However, by this time, the residents of Flores Island (who lived, according to Perry, nine miles from the wreck site, in the small village of Lagens), were aware of the catastrophe, and eager to assist in any way that they could. They launched boats from land to help ferry Slavonia’s traumatized passengers to shore.
By mid-morning, all were safely off the ship.
The Kindness of the Rescuers
Thereafter, the villagers took the passengers under their wings, welcoming them into their homes, and providing them with hot meals. They even set up mats and blankets on every available inch of floor space, so that the exhausted travelers could finally get some sleep.
However, back at the ship, the ongoing rescue operation (now involving just crewmembers) was becoming increasingly difficult, since the tide had turned, and the water surrounding the ship was more turbulent.
A Clever Plan
With the small rescue boats getting tossed around, Slavonia’s officers had to devise another method of evacuation. They ended up tying a rope around the ship’s main mast and, after securing the other end to a fixed point on land, rigged a chair that could be shuttled back and forth along what was essentially a makeshift zipline. (You can see the rope they used, as well as the wrecked ship, in the accompanying photo.)
As an aside, film fans might notice that a similar technique was utilized in the 1970s disaster flick, The Towering Inferno, when firemen set up a so-called “Breeches Buoy” between the burning skyscraper and a nearby building.
However, evacuating each of the 70 remaining crewmembers was a painfully slow process. It took the rest of the afternoon. But, in the end, everyone aboard was rescued. The disaster is notable for the fact that not a single fatality occurred.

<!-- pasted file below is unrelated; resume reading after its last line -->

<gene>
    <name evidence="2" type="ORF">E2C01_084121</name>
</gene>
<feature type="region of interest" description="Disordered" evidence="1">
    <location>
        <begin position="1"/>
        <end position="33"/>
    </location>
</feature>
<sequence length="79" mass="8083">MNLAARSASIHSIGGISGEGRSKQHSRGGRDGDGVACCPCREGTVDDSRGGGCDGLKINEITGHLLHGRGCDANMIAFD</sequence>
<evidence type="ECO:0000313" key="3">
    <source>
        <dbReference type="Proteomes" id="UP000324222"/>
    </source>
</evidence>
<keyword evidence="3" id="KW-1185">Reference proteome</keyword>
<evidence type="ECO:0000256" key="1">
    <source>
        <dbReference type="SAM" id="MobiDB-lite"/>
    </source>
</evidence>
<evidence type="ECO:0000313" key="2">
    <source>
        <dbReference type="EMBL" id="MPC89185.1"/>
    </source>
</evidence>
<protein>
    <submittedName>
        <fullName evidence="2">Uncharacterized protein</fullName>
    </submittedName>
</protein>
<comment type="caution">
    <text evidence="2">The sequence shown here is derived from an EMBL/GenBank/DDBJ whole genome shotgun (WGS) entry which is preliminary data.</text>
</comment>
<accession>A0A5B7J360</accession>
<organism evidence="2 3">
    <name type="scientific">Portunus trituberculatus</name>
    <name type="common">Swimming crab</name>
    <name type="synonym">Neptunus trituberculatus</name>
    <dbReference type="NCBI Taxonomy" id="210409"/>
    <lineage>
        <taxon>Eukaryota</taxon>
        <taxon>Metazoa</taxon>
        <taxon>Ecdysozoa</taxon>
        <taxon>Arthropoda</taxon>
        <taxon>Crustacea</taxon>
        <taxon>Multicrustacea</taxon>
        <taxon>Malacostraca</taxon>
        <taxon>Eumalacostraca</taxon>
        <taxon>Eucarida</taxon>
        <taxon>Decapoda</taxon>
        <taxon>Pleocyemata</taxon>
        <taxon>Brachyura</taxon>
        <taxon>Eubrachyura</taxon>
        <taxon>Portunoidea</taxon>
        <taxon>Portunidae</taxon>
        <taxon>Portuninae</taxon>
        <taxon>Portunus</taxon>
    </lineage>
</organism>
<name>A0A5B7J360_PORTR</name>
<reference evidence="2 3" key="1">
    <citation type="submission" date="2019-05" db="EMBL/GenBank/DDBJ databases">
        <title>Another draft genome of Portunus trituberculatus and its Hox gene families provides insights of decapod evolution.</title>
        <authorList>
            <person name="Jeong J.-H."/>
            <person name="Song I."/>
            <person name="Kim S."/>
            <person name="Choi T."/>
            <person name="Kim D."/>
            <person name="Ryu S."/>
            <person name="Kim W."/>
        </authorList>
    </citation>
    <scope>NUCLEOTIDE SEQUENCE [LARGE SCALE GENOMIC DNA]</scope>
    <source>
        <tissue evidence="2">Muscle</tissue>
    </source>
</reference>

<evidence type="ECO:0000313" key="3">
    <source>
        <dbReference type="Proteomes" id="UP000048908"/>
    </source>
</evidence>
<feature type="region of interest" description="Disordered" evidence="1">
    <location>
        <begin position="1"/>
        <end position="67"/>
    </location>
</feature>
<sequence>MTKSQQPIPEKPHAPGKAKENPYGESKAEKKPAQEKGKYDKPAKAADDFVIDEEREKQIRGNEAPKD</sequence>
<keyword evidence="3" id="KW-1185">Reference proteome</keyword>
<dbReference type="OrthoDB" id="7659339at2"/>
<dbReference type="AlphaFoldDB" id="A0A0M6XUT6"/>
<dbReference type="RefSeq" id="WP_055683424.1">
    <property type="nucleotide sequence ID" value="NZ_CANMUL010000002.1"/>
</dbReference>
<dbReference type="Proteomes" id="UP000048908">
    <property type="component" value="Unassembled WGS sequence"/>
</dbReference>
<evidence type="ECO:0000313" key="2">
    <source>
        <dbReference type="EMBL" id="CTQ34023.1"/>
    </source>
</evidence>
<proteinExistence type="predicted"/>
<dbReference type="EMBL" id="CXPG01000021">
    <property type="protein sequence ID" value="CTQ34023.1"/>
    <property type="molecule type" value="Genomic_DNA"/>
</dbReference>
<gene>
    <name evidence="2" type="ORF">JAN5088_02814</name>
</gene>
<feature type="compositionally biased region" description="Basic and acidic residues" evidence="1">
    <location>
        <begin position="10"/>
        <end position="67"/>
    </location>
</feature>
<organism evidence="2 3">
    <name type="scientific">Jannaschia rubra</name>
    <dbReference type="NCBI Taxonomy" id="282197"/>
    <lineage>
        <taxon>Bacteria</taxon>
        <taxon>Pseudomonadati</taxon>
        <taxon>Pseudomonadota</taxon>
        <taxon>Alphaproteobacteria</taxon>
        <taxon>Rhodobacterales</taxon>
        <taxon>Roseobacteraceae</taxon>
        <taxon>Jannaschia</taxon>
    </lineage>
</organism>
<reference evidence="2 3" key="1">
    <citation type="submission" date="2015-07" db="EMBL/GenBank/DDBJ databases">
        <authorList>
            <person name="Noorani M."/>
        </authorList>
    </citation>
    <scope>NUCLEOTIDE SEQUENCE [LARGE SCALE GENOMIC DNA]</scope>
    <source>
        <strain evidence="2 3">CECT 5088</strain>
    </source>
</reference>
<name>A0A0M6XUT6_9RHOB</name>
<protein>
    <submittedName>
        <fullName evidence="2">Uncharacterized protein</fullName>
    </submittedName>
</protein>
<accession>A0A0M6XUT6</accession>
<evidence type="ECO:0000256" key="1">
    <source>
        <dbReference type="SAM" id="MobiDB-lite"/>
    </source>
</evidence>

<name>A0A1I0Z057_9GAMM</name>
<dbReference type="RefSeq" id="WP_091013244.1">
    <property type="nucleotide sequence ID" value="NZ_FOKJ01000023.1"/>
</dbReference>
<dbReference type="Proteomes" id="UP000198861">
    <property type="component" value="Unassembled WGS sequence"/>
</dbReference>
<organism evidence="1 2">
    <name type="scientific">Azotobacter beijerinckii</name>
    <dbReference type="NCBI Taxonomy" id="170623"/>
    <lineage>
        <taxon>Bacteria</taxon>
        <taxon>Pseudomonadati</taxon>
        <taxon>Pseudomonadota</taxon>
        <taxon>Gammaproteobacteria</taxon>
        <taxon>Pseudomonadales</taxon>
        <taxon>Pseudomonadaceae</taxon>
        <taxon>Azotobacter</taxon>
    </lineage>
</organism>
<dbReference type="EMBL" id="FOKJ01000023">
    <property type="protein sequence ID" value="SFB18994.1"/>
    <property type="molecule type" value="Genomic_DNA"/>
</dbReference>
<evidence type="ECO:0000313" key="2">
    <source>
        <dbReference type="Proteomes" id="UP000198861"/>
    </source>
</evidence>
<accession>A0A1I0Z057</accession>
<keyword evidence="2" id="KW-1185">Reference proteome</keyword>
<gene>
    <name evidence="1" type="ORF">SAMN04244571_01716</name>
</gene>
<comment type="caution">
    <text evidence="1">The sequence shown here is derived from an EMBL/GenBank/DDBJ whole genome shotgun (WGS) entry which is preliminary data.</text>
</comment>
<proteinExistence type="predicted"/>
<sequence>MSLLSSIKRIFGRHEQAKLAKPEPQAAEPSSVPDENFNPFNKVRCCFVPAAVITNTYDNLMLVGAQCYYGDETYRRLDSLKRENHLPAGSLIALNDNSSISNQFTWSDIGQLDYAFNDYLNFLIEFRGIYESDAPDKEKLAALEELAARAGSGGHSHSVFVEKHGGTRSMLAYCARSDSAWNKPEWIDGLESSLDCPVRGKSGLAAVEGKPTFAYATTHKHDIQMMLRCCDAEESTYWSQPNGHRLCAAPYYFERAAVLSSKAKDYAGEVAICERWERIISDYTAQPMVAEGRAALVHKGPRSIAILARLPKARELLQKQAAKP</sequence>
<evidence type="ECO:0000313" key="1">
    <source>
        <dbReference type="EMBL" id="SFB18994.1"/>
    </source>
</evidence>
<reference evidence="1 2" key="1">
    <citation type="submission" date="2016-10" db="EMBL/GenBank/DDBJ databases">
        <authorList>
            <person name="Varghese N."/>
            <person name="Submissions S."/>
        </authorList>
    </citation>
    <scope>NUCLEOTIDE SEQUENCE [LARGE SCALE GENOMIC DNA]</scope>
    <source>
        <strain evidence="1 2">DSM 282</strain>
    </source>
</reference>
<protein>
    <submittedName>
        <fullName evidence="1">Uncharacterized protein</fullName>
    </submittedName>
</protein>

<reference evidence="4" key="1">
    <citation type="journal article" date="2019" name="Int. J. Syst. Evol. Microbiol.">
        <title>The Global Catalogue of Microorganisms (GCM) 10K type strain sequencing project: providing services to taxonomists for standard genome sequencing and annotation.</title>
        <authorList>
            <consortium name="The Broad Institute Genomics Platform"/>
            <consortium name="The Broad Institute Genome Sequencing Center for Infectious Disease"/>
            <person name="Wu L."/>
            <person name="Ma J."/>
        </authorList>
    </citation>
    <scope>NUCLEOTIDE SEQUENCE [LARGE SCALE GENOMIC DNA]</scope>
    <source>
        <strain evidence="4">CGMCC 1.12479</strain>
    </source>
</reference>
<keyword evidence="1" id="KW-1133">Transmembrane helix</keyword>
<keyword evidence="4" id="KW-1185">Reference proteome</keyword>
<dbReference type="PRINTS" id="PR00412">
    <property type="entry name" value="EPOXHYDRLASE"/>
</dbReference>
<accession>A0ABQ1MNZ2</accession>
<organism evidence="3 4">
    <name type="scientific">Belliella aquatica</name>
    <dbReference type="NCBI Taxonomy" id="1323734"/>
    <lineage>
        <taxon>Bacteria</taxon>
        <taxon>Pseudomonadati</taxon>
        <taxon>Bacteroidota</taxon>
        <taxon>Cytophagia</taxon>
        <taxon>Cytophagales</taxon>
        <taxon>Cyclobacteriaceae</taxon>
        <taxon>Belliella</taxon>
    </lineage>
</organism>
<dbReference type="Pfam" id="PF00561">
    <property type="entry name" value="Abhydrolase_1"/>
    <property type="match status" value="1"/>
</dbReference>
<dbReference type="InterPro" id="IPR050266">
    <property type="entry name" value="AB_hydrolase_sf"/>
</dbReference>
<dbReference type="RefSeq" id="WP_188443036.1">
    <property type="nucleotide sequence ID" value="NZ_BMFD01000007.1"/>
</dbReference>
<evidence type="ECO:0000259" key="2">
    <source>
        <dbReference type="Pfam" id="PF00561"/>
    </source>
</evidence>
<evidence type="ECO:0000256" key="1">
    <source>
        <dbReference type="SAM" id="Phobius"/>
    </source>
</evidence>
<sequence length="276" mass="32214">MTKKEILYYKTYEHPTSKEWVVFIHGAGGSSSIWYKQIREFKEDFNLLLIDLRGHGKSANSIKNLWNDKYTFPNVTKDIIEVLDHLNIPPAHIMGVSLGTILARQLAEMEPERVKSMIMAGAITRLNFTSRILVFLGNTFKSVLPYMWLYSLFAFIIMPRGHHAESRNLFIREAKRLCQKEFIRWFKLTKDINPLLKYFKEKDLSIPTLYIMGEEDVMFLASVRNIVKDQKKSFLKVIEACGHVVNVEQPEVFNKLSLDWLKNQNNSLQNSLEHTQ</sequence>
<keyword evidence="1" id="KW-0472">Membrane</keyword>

Sending the Famous Distress Call
This is the point where the Portuguese wireless officer comes into the story. He, along with two assistants, manned a small station called Radio-Flores, which had been set up on the remote island to transmit, among other things, meteorological data. (The station’s wireless device reportedly had a range of 150 miles.)
And, although it’s not known exactly when the Radio-Flores telegraphist began sending out radio transmissions on behalf of the stricken Slavonia, what is known is that the Prinzess Irene, a passing Norwegian steamer, heard the SOS and immediately changed course to pick up the stranded passengers and crew.
The Prinzess Irene arrived on Flores Island that evening, and, by the following morning, had retrieved all of Slavonia’s castaways (although some were later transferred to a different ship).
After the Rescue